Originally Posted by Schnitzengiggle
If you haven't had a blow-ff yet, don't fret,all is well., Having said that, it is a good idea to hook up your blow off rig every time for the first few days, so when it does happen you have saved yourself a lot of trouble.
+1 to this..

I've brewed for a year or so.. OG's ranging from 1.095 to 1.040.. I had never had a blow off until my most recent porter (OG 1.056) it clogged my airlock and ended up exploding.. Air lock hit the ceiling..

Just consider yourself lucky... And always use a blow off tube
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Old 12-13-2011, 03:30 PM   #6
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Each and every fermentation is different. You never really know what is going to happen. I have bigger brews (1.087) just chug along slowly and had one of the most violent ferments I have ever seen from a relatively low gravity (1.052) brew. It went crazy and blew off for a couple of days. All at proper ferment temps.

As a precaution I routinely hook up a blow off tube.

 
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Old 12-13-2011, 03:33 PM   #7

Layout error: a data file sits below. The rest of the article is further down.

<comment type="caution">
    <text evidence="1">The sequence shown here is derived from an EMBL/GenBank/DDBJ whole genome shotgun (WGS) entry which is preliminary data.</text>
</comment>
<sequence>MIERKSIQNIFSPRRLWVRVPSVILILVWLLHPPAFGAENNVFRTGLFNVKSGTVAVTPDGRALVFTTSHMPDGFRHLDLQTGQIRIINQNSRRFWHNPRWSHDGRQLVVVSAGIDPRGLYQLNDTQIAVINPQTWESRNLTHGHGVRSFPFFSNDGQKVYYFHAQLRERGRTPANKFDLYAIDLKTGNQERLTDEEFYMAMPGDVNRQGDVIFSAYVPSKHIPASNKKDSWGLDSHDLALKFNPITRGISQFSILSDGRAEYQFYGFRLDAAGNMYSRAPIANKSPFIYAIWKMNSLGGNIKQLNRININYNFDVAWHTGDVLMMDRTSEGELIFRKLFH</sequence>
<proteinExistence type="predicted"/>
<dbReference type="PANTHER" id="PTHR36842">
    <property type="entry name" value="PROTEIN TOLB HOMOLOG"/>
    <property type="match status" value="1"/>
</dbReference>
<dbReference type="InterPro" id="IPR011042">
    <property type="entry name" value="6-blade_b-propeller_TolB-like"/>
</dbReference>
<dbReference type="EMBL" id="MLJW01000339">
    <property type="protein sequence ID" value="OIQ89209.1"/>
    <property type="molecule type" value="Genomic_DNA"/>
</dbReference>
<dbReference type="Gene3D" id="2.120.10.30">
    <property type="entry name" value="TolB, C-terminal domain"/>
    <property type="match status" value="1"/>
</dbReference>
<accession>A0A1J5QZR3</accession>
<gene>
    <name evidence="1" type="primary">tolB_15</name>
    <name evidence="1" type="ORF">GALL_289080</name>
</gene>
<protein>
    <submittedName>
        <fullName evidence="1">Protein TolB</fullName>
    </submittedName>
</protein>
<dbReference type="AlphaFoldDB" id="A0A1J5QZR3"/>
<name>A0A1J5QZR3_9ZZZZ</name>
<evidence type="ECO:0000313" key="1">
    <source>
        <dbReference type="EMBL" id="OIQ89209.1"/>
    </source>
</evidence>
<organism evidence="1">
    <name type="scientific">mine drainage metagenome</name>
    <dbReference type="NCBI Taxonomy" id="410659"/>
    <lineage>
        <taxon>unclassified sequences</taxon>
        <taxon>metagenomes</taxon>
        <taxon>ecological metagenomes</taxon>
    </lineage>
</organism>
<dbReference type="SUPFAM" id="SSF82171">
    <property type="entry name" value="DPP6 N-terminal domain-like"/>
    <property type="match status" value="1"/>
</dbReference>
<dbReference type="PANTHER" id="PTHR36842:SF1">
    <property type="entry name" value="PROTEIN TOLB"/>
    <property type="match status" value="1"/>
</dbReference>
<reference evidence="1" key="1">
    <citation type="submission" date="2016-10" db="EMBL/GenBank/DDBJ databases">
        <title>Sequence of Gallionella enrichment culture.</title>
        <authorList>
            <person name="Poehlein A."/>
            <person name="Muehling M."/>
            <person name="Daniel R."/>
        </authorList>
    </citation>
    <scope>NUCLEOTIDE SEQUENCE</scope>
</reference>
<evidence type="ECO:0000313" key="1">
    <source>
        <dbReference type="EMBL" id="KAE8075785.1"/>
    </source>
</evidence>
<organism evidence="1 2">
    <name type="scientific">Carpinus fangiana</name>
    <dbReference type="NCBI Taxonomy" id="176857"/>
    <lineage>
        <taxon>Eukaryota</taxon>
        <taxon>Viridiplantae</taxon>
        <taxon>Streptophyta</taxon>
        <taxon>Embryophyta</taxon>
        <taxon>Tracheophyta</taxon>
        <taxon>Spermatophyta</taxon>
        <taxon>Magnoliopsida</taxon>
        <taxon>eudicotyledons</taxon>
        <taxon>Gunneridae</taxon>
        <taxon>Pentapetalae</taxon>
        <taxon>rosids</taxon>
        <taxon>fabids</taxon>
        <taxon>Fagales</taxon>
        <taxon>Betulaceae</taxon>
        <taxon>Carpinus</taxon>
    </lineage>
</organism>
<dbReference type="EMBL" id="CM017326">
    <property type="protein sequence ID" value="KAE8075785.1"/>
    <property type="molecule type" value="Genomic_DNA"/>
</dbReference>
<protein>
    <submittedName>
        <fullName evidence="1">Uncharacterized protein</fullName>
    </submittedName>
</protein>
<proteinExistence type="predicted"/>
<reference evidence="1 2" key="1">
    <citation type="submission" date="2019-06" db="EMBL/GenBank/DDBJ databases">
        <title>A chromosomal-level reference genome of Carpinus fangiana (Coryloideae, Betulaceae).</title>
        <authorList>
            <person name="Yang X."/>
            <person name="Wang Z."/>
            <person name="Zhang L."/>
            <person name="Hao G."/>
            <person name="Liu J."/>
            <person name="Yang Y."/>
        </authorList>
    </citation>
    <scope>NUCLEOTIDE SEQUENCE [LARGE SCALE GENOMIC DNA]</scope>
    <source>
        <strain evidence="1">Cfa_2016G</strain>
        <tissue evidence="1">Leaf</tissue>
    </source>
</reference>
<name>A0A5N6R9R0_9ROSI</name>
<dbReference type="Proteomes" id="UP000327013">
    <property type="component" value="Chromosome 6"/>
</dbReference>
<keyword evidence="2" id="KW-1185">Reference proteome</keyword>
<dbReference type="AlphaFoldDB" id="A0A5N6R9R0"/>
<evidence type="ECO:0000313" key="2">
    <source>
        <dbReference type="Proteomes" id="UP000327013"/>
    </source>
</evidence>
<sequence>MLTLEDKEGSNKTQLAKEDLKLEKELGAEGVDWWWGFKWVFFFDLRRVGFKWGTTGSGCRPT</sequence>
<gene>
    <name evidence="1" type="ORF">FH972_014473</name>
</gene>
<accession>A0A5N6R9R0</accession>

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Quote:
Originally Posted by MalFet View Post
You're wondering if something is wrong because you haven't had an explosive fermentation?

There are many factors involved in fermentation vigor, not least of which include pitching rates, temperature, wort composition and yeast strain. If you stick with it for a while, you'll certainly get a messy fermentation at some point or another, but there's nothing to be worried about that you haven't so far.
What is it about new brewers needing something to worry about? They're like my mother, they're not happy unless they're stressing out about something. Next thing you know is that they're going to be worried if they're not worried about something.
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Old 12-13-2011, 06:22 PM   #8
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Quote:
Originally Posted by Revvy View Post
What is it about new brewers needing something to worry about? They're like my mother, they're not happy unless they're stressing out about something. Next thing you know is that they're going to be worried if they're not worried about something.
When you read about all the brewing disasters on HBT, i.e. beer painted ceilings, dumped batches, ruined equip, stuck fermentations, yadda yadda... I guess you just figure if you haven't had one of these, you're living on borrowed time.

 
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Old 12-13-2011, 09:23 PM   #9
beerman0001
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S04 was only yeast so far i needed a blowoff for.
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Old 12-13-2011, 09:28 PM   #10
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Try a high gravity Belgian with 3787 and pitch onto a yeast cake from a Patersbier. Even plenty of Fermcap S couldn't hold that beast back. It's something I won't forget. Lesson learned on blow off tube for certain fermentations.